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                          • The range limitations of the F-35B will only help support Japan's "It's for defensive purposes only" argument. I honestly don't see them NOT buying a few B models.

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                            • Originally posted by Stitch View Post
                              The A's the only one that makes sense; I KNOW they don't need CATOBAR capability (the "C"), and I doubt they're going to sacrifice 300 miles of range simply for the added benefit (and complexity) of being able to take-off and land vertically (the "B"). The "C" does have greater range (not much), but it's probably not worth the extra expense.

                              EDIT: I stand corrected (see TH's post above).
                              Actually I might stand corrected:

                              WASHINGTON (Reuters) - The Pentagon office that runs the Lockheed Martin Corp on Monday hailed news that Japan had selected the F-35 as its next generation fighter and said it would help strengthen partnerships with Japan.
                              "The F-35 Program Office looks forward to strengthening partnerships with Japan, and contributing to enhanced security throughout the Asia Pacific region," the office said in a statement after Japan announced its decision.
                              Japan is the second country besides Israel to order the F-35 under the U.S. government's foreign military sales program. Lockheed is developing three variants of the radar-evading fighter for the United States and eight partner countries: Britain, Italy, Netherlands, Turkey, Canada, Australia, Denmark and Norway, which have contributed to its development cost.
                              The F-35 program office said Japan's requirement was for 40-50 new fighters, and the initial letter of agreement will include four conventional takeoff and landing (CTOL) aircraft to be delivered in 2016 with an eighth batch of low-rate initial production planes.
                              The F-35 will be operated in the Asia Pacific region by U.S. forces, as well as the Royal Australian Air Force, Japan and partner nations involved in multinational military operations.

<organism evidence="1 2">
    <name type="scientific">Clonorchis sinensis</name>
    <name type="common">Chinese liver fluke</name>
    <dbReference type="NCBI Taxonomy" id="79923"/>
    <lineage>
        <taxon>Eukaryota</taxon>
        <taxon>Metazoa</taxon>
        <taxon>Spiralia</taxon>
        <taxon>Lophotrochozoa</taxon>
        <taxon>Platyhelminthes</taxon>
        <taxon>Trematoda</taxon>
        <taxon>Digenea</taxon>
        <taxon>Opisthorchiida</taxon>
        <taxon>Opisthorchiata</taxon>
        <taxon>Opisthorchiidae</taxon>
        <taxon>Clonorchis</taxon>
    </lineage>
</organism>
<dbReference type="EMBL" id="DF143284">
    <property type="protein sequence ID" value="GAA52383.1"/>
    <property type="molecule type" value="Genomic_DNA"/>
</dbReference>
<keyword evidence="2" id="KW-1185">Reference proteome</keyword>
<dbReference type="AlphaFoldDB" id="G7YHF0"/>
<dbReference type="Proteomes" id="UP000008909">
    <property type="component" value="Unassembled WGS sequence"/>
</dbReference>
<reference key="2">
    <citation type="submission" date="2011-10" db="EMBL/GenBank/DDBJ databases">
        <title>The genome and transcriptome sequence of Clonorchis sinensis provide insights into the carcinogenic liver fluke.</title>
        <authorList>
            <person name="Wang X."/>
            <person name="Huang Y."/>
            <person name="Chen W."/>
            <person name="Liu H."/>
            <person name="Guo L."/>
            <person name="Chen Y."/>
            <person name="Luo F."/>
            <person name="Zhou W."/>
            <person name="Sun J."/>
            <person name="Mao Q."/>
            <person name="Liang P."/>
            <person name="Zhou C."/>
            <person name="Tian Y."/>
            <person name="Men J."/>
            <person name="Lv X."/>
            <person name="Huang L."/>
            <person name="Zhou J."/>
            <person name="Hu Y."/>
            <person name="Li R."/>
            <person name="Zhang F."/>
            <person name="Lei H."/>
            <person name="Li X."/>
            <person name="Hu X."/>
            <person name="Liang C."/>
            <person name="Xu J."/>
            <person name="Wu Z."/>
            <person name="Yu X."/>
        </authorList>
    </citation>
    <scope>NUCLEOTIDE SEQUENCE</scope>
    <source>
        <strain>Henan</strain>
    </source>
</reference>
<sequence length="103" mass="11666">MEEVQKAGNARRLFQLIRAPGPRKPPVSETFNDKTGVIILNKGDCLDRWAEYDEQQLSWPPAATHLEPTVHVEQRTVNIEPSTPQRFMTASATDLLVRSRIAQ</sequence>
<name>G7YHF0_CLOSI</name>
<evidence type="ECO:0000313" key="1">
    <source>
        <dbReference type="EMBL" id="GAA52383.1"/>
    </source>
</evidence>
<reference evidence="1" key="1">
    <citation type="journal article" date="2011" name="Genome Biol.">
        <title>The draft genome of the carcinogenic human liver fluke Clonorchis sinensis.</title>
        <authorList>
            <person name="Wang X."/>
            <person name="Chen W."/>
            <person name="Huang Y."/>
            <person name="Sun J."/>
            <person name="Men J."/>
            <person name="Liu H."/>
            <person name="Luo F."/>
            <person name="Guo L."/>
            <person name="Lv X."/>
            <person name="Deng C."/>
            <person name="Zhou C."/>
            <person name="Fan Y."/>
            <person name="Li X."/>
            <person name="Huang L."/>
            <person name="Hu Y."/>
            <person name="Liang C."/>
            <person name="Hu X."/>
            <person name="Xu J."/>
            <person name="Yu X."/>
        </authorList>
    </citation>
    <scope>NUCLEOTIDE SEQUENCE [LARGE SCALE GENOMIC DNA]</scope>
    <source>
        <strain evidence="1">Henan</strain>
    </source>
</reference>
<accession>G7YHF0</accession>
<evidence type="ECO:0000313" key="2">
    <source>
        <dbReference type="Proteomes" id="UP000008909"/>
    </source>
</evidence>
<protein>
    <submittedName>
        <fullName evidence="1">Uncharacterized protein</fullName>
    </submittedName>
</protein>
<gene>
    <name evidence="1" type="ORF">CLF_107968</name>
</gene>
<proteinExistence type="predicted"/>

Japan's selection of the F-35 will allow Japan's air force to operate with the United States and other partner nations, ensuring the future of cooperative deterrence and regional security, the Pentagon office said.
                              (Reporting By Andrea Shalal-Esa) Link
                              Doesn't mean the entire order will be A models of course. Like Ace said, they might start out with the A and then add the B later. The tea leaves aren't very clear on this one.
                              “Never let yourself be persuaded that any one Great Man, any one leader, is necessary to the salvation of America. When America consists of one leader and 158 million followers, it will no longer be America.”
                              ― Dwight D. Eisenhower

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                              • Originally posted by TopHatter View Post
                                Actually I might stand corrected:



                                Doesn't mean the entire order will be A models of course. They might start out with the A and then add the B later. The tea leaves aren't very clear on this one.
                                Perhaps reading this incorrectly, the "with an eighth batch of low-rate initial production planes" seems to refer to the B model? Considering it only recently conducted its first sea vertical landing, Japan might still be holding its breath on its success and doesn't want to commit quite yet.